According to researchers, virtual teams are those that use virtual communication tools and have members with diverse roles, possibly in different physical locations. In addition, virtual teams are often convened on an ad-hoc basis, existing to solve a temporary task or challenge. As many organizations have begun operating through virtual teams, the current paper (Flavián et al., 2022) explores how personality traits, specifically extroversion and neuroticism, might influence the trust an employee places in their virtual team leader.
EMPLOYEE PERSONALITY AND VIRTUAL TRUST
Researchers (Flavián et al. 2022) collected survey data from 211 virtual team members. The results indicated that more extroverted virtual team members placed higher levels of trust in their leaders. Additionally, higher levels of trust were associated with commitment to the team. As extroverted individuals often have an enhanced ability to establish interpersonal relationships and interactions, this may explain why extroverted individuals tend to feel more comfortable and committed with their teams.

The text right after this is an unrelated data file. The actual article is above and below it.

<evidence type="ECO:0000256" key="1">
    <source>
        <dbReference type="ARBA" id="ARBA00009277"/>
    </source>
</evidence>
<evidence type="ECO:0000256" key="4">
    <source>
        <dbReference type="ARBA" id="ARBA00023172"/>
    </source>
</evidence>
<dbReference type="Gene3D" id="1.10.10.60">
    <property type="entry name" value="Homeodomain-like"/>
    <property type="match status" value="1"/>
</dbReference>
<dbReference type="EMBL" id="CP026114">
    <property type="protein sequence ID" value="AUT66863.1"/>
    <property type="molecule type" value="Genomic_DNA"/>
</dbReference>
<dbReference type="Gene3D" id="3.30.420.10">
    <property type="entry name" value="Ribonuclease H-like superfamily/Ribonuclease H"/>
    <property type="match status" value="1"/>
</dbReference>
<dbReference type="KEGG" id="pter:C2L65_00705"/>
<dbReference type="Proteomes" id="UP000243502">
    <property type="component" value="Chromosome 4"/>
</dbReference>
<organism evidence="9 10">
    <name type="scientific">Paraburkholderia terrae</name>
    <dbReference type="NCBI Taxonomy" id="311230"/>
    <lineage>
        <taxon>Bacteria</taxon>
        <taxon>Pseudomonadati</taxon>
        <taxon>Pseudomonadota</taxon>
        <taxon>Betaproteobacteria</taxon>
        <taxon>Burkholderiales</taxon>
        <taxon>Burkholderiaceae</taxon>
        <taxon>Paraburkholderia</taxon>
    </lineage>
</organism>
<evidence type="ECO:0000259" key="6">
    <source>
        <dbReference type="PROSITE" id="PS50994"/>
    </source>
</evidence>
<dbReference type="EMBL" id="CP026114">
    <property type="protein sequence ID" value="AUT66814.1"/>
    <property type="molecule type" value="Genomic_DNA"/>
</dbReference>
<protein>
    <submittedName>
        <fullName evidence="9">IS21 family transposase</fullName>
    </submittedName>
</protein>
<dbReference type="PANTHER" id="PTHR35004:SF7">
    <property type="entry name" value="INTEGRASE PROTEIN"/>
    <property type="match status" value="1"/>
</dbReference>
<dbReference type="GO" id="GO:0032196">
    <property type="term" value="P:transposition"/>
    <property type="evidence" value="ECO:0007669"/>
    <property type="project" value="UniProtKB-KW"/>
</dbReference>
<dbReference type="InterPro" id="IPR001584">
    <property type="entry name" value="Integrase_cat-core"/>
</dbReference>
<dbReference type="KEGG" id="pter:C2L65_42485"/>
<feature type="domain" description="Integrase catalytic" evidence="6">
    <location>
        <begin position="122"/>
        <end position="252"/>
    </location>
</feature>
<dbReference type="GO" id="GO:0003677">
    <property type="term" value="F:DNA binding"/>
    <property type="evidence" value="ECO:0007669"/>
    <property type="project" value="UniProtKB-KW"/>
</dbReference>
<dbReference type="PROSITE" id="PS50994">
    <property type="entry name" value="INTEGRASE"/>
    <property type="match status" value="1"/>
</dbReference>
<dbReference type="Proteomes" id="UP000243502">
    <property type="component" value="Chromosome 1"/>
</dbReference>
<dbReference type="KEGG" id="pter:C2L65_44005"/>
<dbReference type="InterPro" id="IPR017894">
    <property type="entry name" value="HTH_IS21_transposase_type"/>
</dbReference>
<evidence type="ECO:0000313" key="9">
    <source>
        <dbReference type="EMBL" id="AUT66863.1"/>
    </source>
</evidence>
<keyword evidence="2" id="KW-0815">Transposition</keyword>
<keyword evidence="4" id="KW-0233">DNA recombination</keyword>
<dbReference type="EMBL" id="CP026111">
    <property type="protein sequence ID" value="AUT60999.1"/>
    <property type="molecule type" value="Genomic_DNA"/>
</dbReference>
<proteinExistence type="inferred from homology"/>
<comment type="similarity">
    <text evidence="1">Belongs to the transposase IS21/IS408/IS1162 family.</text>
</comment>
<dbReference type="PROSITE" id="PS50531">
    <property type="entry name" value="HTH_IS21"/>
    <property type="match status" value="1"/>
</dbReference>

In addition, the researchers considered the degree of virtuality, or the extent that virtual communication methods were used on a team. They found that high degrees of virtuality may pose a challenge for people with high levels of neuroticism. People with high levels of neuroticism tend to experience greater negative emotions, which could have a harmful impact on trust. In this study, the findings suggested that when there was a higher degree of virtuality, there was a stronger association between neuroticism and lack of trust in the leader. Lastly, the results suggested that leader gender did not affect the impact of personality traits on trust.
PRACTICAL APPLICATIONS FOR ORGANIZATIONS
According to the authors, the findings of this study can help organizations better understand the personality dynamics that may affect performance on virtual work teams. In this light, the authors recommend giving any high complexity tasks to extroverted employees, who may be better equipped to handle virtual environments. They also say that organizations can attempt to limit the degree of virtuality for employees will lower emotional stability. Making these small changes may help maximize employee trust, commitment, and productivity.
Flavián, C., Guinalíu, M., & Jordán, P. (2022). Virtual teams are here to stay: How personality traits, virtuality and leader gender impact trust in the leader and team commitment. European Research on Management and Business Economics, 28(2), 100193.
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